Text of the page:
BHR: Bending on the stiff side

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Well-Known Member
Mar 26, 2005
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Ottawa Ontario
So it's time for my nearly semi-annual training question. I have a young pony who is a doll under saddle, she goes in a cute frame, engages herself naturally, jumps a course and all that jazz. She learned to leg yield off the left in minutes. But she will not bend to the right or leg yield off the right. She knows turn on the forehand and that she should go away from pressure, but when I try to get a little bend she just turns in a little circle (Yes I am keeping my inside leg on very strongly). So I was wondering if anyone had any tips of loosening up her stiff side. I'm probably going to take her to have lessons with a great dressage coach around here, I just have to fit that into the budget so am looking for any ideas until then.

This is one of her first times jumping (Sorry it's bad quality, was taken off a video)


Well....... since i did exstensievely dressage and have worked with quite a few horses and problem horses this one I hope I can help you with.

One question would be, have you checked her teeth? THat may be part of the problem there.

But usually a horse has a hard side, some times worse than others. I know what has worked the best on horses like that is to lunge them daily in a surcingle (miss spelled?) with side reins (with not letting her get to low in front) but lungeing her over cavelleties and really making her work at the trot on the lunge line. And then work on the transitions on the lunge line. Let her build up the strength and muscle on her hard side. But would work her for 20 minutes on the lunge line and longer on her hard side and then get on her and working on surpentines and half halts and really working on her self carriage and would when you ride her if you'd work on a 30 meter circle and then get smaller and smaller and then get larger and larger again and keep her in the right carriage, that really helps strenghten that side. There's lots of "fun" things to really get her to build that side up.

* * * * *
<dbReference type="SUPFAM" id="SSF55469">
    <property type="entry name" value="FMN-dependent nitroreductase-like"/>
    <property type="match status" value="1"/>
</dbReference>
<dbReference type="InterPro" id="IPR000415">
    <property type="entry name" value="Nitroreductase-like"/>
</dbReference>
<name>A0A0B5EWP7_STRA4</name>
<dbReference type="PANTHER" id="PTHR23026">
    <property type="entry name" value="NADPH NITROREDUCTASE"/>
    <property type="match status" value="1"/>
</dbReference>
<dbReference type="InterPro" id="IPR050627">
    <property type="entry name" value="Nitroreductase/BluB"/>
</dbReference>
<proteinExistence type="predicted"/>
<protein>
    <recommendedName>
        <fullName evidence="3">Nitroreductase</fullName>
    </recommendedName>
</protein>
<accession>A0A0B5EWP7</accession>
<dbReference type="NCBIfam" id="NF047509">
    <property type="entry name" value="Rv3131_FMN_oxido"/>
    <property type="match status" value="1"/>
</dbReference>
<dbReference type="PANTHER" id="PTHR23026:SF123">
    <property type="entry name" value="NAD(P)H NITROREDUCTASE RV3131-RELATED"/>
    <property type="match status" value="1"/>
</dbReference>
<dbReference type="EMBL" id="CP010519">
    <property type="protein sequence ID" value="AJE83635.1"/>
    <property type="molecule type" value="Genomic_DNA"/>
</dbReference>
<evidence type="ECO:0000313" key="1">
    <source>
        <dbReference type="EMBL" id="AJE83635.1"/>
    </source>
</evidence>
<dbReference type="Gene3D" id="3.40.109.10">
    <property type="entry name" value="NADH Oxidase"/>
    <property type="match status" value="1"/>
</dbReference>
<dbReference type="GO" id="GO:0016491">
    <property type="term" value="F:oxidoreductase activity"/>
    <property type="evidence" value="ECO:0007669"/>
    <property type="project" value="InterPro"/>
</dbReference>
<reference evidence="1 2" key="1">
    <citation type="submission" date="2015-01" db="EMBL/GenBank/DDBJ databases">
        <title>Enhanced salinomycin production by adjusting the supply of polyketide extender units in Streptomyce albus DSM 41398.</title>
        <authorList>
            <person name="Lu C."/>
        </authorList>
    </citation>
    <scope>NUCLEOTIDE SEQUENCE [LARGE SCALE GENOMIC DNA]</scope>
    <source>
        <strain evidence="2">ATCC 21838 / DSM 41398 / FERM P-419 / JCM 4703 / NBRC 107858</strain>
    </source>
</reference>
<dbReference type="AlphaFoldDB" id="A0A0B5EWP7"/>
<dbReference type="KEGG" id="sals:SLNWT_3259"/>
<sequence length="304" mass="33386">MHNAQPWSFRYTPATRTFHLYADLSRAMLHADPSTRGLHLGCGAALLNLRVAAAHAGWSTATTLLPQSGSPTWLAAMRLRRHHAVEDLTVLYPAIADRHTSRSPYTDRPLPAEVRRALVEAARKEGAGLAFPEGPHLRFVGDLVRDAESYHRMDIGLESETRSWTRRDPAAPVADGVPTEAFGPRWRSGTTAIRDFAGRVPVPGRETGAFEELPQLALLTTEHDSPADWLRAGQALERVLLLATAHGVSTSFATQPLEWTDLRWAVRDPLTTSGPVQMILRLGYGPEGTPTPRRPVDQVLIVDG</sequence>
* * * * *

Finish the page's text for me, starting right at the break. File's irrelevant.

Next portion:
Concerning cavelettis, a trainer suggested to me to make one end taller than the other. I use a cinder block with holes, raising one end up higher than the other, and alternating high and low sides.

Also, I am wondering if one reason a horse can be off balance is our tendency to always lead or approach from the same side. I am trying to remember to approach my off-balance boy from his weaker side and do some grooming things on that side, such as mane brushing and face cleaning. When we are out for a walk, I try to remember to lead on both sides--left side heading out and right side heading home.

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